Clayton. I. A W. central county of Georgia, bounded S. W. by Flint river; area, about 150 sq. m.; pop. in 1870, 5,477, of whom 1,743 were colored. The surface is diversified, and in parts the soil is fertile. It is traversed by the Macon and Western railroad; the Atlanta and West Point railroad touches the N. W. corner. The chief productions in 1870 were 13,814 bushels of wheat, 64,319 of Indian corn, 8,714 of oats, 6,924 of sweet potatoes, and 1,221 bales of cotton. There were 292 horses, 683 milch cows, 1,072 other cattle, and 2,599 swine. Capital, Jonesborough. II. A N. E. county of Iowa, bordering on Wisconsin, bounded E. by the Mississippi river, and intersected by Turkey river; area, about 760 sq. m.; pop. in 1870, 27,771. There are lead mines in the southeast; the woodlands are extensive, and water power is abundant. Fertile prairies occupy a great part of the surface. The McGregor and Missouri River railroad passes through it. The chief productions in 1870 were 1,073,219 bushels of wheat, 940,784 of Indian corn, 623,459 of oats, 57,254 of bar-lev, 135,794 of potatoes, 31,290 tons of hay, 716,298 lbs. of butter, and 33,491 of wool.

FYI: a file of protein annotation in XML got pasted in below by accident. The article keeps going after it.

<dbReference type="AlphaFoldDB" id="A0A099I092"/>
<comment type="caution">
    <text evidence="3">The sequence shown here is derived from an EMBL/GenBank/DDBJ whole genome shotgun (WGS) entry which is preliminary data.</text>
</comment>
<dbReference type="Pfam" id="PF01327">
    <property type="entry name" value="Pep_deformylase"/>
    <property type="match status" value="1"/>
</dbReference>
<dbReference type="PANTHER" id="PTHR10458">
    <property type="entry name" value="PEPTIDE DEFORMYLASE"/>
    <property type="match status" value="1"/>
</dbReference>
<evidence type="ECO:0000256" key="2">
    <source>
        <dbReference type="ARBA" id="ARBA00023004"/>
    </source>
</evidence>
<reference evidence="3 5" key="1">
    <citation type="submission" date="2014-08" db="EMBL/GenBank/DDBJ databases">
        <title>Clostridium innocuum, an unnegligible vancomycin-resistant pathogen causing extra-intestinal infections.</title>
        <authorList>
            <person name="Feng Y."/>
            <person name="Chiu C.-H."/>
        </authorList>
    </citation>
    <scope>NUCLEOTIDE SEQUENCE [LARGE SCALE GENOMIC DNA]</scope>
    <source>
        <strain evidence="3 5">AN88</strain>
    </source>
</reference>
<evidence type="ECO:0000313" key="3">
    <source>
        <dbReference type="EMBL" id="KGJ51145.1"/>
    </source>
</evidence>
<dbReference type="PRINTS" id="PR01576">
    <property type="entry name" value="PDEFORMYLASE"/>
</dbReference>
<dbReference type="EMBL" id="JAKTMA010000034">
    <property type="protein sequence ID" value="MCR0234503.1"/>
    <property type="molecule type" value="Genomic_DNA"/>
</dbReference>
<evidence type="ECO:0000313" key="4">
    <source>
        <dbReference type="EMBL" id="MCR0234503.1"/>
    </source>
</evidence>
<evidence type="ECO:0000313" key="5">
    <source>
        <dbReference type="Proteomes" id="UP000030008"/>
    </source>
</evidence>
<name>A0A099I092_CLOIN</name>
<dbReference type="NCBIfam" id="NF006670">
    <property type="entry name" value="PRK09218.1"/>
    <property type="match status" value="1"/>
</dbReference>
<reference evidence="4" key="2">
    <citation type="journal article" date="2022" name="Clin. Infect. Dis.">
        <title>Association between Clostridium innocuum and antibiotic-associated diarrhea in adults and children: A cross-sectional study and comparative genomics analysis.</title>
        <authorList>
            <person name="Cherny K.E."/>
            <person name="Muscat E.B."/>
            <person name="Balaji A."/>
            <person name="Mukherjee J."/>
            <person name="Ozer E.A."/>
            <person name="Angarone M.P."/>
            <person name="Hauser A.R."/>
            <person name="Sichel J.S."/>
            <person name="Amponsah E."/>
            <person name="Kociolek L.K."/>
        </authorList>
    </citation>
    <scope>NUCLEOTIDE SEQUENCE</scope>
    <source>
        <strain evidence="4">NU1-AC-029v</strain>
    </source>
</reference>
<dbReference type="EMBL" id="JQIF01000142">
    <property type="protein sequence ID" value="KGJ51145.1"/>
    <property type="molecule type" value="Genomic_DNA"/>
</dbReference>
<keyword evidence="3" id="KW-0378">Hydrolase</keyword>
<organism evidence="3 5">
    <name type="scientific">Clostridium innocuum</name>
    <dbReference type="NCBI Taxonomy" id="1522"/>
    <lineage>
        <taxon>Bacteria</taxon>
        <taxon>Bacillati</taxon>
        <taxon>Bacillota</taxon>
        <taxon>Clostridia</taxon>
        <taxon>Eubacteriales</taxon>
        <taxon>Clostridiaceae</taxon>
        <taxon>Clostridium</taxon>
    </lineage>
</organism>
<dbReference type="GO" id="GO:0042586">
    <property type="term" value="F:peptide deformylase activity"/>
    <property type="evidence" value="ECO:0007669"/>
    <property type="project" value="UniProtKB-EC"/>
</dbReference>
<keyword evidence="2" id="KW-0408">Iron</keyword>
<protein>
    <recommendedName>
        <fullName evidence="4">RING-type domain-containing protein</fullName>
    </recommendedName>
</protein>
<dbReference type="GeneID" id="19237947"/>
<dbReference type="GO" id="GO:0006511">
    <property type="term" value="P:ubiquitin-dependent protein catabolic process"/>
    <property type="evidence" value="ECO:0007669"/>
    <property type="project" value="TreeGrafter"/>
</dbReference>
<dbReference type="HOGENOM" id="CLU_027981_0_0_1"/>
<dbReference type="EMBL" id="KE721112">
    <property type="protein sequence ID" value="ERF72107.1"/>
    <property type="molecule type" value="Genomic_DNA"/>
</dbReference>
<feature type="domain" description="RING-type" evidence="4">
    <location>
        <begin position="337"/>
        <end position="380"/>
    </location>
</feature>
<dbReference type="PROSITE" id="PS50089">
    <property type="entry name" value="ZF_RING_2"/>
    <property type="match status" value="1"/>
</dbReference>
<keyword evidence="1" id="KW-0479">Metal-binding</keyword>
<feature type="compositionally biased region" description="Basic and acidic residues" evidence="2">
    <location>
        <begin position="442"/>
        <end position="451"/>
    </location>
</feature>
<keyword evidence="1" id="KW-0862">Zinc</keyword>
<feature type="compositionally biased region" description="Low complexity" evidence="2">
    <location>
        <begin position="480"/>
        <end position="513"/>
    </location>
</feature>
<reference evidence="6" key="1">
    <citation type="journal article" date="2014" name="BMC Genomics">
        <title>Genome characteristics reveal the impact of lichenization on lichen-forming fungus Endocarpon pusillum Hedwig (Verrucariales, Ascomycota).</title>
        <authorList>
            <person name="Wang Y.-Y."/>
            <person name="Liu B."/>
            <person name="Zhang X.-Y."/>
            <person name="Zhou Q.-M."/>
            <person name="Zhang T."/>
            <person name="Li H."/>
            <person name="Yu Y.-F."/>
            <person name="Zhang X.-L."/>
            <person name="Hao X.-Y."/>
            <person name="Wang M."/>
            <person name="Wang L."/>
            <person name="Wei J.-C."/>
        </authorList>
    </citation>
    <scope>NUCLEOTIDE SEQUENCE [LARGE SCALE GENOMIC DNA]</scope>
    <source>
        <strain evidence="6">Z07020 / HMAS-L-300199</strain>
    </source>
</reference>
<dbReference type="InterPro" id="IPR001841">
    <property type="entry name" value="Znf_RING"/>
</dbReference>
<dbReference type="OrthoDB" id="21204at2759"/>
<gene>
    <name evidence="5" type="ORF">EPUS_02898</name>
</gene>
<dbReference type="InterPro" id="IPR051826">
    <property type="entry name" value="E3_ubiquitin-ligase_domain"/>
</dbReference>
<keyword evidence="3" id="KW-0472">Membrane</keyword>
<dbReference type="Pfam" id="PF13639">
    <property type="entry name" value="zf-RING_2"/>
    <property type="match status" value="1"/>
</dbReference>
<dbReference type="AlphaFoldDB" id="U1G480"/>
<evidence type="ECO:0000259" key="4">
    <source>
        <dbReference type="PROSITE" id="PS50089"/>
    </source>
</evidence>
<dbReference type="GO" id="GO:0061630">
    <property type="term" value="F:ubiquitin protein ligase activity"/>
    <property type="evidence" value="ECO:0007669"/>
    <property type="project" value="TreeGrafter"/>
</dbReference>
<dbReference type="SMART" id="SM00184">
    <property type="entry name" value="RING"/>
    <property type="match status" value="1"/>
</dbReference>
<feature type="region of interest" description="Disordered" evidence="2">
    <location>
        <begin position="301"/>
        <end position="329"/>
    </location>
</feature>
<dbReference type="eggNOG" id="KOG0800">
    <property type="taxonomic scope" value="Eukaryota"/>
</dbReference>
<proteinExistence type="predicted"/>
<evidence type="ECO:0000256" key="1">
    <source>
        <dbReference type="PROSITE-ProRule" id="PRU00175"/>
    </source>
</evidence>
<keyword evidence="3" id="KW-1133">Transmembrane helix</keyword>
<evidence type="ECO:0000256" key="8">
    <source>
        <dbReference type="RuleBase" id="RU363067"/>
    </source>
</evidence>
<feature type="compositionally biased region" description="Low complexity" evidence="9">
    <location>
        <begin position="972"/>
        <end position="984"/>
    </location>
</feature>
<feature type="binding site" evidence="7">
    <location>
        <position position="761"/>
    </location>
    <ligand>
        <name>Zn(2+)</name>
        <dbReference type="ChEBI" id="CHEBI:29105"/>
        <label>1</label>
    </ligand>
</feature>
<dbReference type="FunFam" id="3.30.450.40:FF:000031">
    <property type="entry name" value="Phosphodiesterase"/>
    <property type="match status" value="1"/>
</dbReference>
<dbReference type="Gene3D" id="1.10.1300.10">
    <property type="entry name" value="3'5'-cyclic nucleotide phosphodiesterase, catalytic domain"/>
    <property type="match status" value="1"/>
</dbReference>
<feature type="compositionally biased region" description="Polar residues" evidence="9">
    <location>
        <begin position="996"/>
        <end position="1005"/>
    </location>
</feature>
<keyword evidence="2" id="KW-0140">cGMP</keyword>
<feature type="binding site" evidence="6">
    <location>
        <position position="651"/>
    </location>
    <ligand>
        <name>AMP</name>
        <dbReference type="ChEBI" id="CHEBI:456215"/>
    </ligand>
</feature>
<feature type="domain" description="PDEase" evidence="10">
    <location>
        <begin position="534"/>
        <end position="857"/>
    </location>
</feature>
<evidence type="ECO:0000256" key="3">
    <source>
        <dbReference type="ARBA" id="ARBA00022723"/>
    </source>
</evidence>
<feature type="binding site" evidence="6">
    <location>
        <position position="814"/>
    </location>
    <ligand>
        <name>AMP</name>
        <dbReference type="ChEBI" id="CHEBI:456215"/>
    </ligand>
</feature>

There were 8,988 horses, 8,761 milch cows, 11,346 other cattle, 11,891 sheep, and 29,186 swine; 10 flour mills, 10 saw mills, 11 carriage factories, 4 of machinery, 11 of saddlery, 3 of cigars, and 0 breweries. Capital, Elkader.
Clayton, a village and township of Jefferson co., New York, and a port in the collection district of Cape Vincent; pop. of the township in 1870, 4,082; of the village, 1,020. It is at the terminus of the Utica and Black River railroad, on the St. Lawrence and Clian-mont rivers, and has a landing for vessels plying on the St. Lawrence.